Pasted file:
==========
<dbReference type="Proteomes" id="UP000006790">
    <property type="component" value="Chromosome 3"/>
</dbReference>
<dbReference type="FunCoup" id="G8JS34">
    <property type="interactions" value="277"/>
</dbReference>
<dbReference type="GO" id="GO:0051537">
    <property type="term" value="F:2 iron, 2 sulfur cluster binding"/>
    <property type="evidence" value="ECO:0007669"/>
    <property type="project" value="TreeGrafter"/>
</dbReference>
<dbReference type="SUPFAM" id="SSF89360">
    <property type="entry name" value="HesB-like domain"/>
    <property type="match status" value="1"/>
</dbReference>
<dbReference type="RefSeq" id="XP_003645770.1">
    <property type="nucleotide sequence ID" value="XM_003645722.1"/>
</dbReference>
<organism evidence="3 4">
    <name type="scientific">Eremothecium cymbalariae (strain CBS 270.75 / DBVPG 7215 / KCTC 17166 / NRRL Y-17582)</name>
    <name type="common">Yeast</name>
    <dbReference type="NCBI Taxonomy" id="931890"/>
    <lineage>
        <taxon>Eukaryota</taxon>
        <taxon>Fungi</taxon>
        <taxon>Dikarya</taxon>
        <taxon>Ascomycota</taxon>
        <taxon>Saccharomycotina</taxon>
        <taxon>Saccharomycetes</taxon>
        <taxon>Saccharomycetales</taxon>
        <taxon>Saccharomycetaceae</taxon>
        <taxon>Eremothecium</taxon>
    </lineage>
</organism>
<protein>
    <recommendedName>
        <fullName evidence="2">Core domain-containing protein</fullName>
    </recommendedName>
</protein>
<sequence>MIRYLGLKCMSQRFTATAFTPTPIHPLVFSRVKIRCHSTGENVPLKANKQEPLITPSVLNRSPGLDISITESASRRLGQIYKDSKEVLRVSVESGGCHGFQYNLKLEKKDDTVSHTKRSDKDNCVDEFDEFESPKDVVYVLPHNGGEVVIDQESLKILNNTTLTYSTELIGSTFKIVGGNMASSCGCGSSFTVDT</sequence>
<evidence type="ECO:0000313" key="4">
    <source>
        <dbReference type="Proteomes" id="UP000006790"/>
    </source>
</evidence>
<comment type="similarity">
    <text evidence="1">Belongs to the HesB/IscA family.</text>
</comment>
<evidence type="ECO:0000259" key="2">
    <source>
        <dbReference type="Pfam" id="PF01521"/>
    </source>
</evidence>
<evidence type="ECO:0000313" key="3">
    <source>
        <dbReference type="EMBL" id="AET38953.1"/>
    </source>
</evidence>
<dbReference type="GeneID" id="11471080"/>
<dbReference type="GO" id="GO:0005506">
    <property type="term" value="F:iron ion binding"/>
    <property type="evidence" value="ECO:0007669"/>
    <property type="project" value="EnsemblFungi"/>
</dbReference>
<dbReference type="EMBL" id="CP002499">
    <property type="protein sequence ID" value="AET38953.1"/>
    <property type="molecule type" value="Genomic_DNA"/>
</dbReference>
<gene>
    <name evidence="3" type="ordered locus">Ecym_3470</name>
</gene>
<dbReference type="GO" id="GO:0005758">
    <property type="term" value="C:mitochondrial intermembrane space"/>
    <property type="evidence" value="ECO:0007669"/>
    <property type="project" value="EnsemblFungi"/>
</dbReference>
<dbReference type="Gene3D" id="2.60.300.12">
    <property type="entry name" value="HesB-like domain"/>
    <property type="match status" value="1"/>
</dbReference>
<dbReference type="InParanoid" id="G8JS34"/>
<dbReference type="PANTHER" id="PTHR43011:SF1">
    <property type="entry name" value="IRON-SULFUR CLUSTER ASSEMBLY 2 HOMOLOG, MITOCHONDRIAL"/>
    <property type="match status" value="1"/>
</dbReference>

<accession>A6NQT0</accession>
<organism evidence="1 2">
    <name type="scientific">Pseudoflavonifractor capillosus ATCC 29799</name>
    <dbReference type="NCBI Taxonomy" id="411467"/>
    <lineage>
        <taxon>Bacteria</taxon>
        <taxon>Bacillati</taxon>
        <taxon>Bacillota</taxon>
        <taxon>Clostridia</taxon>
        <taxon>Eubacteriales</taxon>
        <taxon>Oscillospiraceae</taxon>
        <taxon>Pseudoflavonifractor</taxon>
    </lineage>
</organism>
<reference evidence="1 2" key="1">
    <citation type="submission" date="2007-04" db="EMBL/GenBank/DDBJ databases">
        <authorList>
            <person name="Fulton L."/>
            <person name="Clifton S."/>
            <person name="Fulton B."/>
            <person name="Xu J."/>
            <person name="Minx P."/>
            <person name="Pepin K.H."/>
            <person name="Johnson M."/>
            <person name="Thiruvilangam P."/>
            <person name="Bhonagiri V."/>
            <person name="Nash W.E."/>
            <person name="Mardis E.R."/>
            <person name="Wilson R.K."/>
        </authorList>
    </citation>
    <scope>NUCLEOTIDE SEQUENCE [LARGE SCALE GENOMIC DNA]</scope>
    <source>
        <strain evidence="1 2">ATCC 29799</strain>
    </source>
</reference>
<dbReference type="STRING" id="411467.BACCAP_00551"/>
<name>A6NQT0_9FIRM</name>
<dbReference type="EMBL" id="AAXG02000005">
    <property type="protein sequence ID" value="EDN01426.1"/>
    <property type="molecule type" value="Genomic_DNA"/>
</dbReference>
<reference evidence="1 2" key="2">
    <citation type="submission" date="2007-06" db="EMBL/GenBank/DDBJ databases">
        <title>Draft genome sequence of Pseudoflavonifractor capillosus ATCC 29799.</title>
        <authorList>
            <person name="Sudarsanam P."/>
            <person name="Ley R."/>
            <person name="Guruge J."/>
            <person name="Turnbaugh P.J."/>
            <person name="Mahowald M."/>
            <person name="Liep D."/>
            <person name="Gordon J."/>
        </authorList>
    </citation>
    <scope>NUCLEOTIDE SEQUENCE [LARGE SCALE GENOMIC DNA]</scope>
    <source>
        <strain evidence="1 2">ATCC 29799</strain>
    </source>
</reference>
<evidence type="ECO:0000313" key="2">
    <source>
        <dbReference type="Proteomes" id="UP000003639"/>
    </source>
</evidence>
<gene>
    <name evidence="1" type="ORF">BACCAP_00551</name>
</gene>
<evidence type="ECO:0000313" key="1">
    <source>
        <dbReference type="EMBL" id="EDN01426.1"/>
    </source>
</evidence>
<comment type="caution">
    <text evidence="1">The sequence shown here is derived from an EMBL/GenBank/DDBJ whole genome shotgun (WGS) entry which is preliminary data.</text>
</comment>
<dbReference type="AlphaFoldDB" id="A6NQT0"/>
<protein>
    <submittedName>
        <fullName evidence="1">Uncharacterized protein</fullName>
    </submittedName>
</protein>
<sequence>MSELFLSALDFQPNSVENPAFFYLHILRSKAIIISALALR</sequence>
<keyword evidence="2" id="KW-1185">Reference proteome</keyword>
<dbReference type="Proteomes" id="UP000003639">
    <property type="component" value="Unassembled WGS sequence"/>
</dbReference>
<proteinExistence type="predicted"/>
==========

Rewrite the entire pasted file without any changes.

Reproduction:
<dbReference type="Proteomes" id="UP000006790">
    <property type="component" value="Chromosome 3"/>
</dbReference>
<dbReference type="FunCoup" id="G8JS34">
    <property type="interactions" value="277"/>
</dbReference>
<dbReference type="GO" id="GO:0051537">
    <property type="term" value="F:2 iron, 2 sulfur cluster binding"/>
    <property type="evidence" value="ECO:0007669"/>
    <property type="project" value="TreeGrafter"/>
</dbReference>
<dbReference type="SUPFAM" id="SSF89360">
    <property type="entry name" value="HesB-like domain"/>
    <property type="match status" value="1"/>
</dbReference>
<dbReference type="RefSeq" id="XP_003645770.1">
    <property type="nucleotide sequence ID" value="XM_003645722.1"/>
</dbReference>
<organism evidence="3 4">
    <name type="scientific">Eremothecium cymbalariae (strain CBS 270.75 / DBVPG 7215 / KCTC 17166 / NRRL Y-17582)</name>
    <name type="common">Yeast</name>
    <dbReference type="NCBI Taxonomy" id="931890"/>
    <lineage>
        <taxon>Eukaryota</taxon>
        <taxon>Fungi</taxon>
        <taxon>Dikarya</taxon>
        <taxon>Ascomycota</taxon>
        <taxon>Saccharomycotina</taxon>
        <taxon>Saccharomycetes</taxon>
        <taxon>Saccharomycetales</taxon>
        <taxon>Saccharomycetaceae</taxon>
        <taxon>Eremothecium</taxon>
    </lineage>
</organism>
<protein>
    <recommendedName>
        <fullName evidence="2">Core domain-containing protein</fullName>
    </recommendedName>
</protein>
<sequence>MIRYLGLKCMSQRFTATAFTPTPIHPLVFSRVKIRCHSTGENVPLKANKQEPLITPSVLNRSPGLDISITESASRRLGQIYKDSKEVLRVSVESGGCHGFQYNLKLEKKDDTVSHTKRSDKDNCVDEFDEFESPKDVVYVLPHNGGEVVIDQESLKILNNTTLTYSTELIGSTFKIVGGNMASSCGCGSSFTVDT</sequence>
<evidence type="ECO:0000313" key="4">
    <source>
        <dbReference type="Proteomes" id="UP000006790"/>
    </source>
</evidence>
<comment type="similarity">
    <text evidence="1">Belongs to the HesB/IscA family.</text>
</comment>
<evidence type="ECO:0000259" key="2">
    <source>
        <dbReference type="Pfam" id="PF01521"/>
    </source>
</evidence>
<evidence type="ECO:0000313" key="3">
    <source>
        <dbReference type="EMBL" id="AET38953.1"/>
    </source>
</evidence>
<dbReference type="GeneID" id="11471080"/>
<dbReference type="GO" id="GO:0005506">
    <property type="term" value="F:iron ion binding"/>
    <property type="evidence" value="ECO:0007669"/>
    <property type="project" value="EnsemblFungi"/>
</dbReference>
<dbReference type="EMBL" id="CP002499">
    <property type="protein sequence ID" value="AET38953.1"/>
    <property type="molecule type" value="Genomic_DNA"/>
</dbReference>
<gene>
    <name evidence="3" type="ordered locus">Ecym_3470</name>
</gene>
<dbReference type="GO" id="GO:0005758">
    <property type="term" value="C:mitochondrial intermembrane space"/>
    <property type="evidence" value="ECO:0007669"/>
    <property type="project" value="EnsemblFungi"/>
</dbReference>
<dbReference type="Gene3D" id="2.60.300.12">
    <property type="entry name" value="HesB-like domain"/>
    <property type="match status" value="1"/>
</dbReference>
<dbReference type="InParanoid" id="G8JS34"/>
<dbReference type="PANTHER" id="PTHR43011:SF1">
    <property type="entry name" value="IRON-SULFUR CLUSTER ASSEMBLY 2 HOMOLOG, MITOCHONDRIAL"/>
    <property type="match status" value="1"/>
</dbReference>

<accession>A6NQT0</accession>
<organism evidence="1 2">
    <name type="scientific">Pseudoflavonifractor capillosus ATCC 29799</name>
    <dbReference type="NCBI Taxonomy" id="411467"/>
    <lineage>
        <taxon>Bacteria</taxon>
        <taxon>Bacillati</taxon>
        <taxon>Bacillota</taxon>
        <taxon>Clostridia</taxon>
        <taxon>Eubacteriales</taxon>
        <taxon>Oscillospiraceae</taxon>
        <taxon>Pseudoflavonifractor</taxon>
    </lineage>
</organism>
<reference evidence="1 2" key="1">
    <citation type="submission" date="2007-04" db="EMBL/GenBank/DDBJ databases">
        <authorList>
            <person name="Fulton L."/>
            <person name="Clifton S."/>
            <person name="Fulton B."/>
            <person name="Xu J."/>
            <person name="Minx P."/>
            <person name="Pepin K.H."/>
            <person name="Johnson M."/>
            <person name="Thiruvilangam P."/>
            <person name="Bhonagiri V."/>
            <person name="Nash W.E."/>
            <person name="Mardis E.R."/>
            <person name="Wilson R.K."/>
        </authorList>
    </citation>
    <scope>NUCLEOTIDE SEQUENCE [LARGE SCALE GENOMIC DNA]</scope>
    <source>
        <strain evidence="1 2">ATCC 29799</strain>
    </source>
</reference>
<dbReference type="STRING" id="411467.BACCAP_00551"/>
<name>A6NQT0_9FIRM</name>
<dbReference type="EMBL" id="AAXG02000005">
    <property type="protein sequence ID" value="EDN01426.1"/>
    <property type="molecule type" value="Genomic_DNA"/>
</dbReference>
<reference evidence="1 2" key="2">
    <citation type="submission" date="2007-06" db="EMBL/GenBank/DDBJ databases">
        <title>Draft genome sequence of Pseudoflavonifractor capillosus ATCC 29799.</title>
        <authorList>
            <person name="Sudarsanam P."/>
            <person name="Ley R."/>
            <person name="Guruge J."/>
            <person name="Turnbaugh P.J."/>
            <person name="Mahowald M."/>
            <person name="Liep D."/>
            <person name="Gordon J."/>
        </authorList>
    </citation>
    <scope>NUCLEOTIDE SEQUENCE [LARGE SCALE GENOMIC DNA]</scope>
    <source>
        <strain evidence="1 2">ATCC 29799</strain>
    </source>
</reference>
<evidence type="ECO:0000313" key="2">
    <source>
        <dbReference type="Proteomes" id="UP000003639"/>
    </source>
</evidence>
<gene>
    <name evidence="1" type="ORF">BACCAP_00551</name>
</gene>
<evidence type="ECO:0000313" key="1">
    <source>
        <dbReference type="EMBL" id="EDN01426.1"/>
    </source>
</evidence>
<comment type="caution">
    <text evidence="1">The sequence shown here is derived from an EMBL/GenBank/DDBJ whole genome shotgun (WGS) entry which is preliminary data.</text>
</comment>
<dbReference type="AlphaFoldDB" id="A6NQT0"/>
<protein>
    <submittedName>
        <fullName evidence="1">Uncharacterized protein</fullName>
    </submittedName>
</protein>
<sequence>MSELFLSALDFQPNSVENPAFFYLHILRSKAIIISALALR</sequence>
<keyword evidence="2" id="KW-1185">Reference proteome</keyword>
<dbReference type="Proteomes" id="UP000003639">
    <property type="component" value="Unassembled WGS sequence"/>
</dbReference>
<proteinExistence type="predicted"/>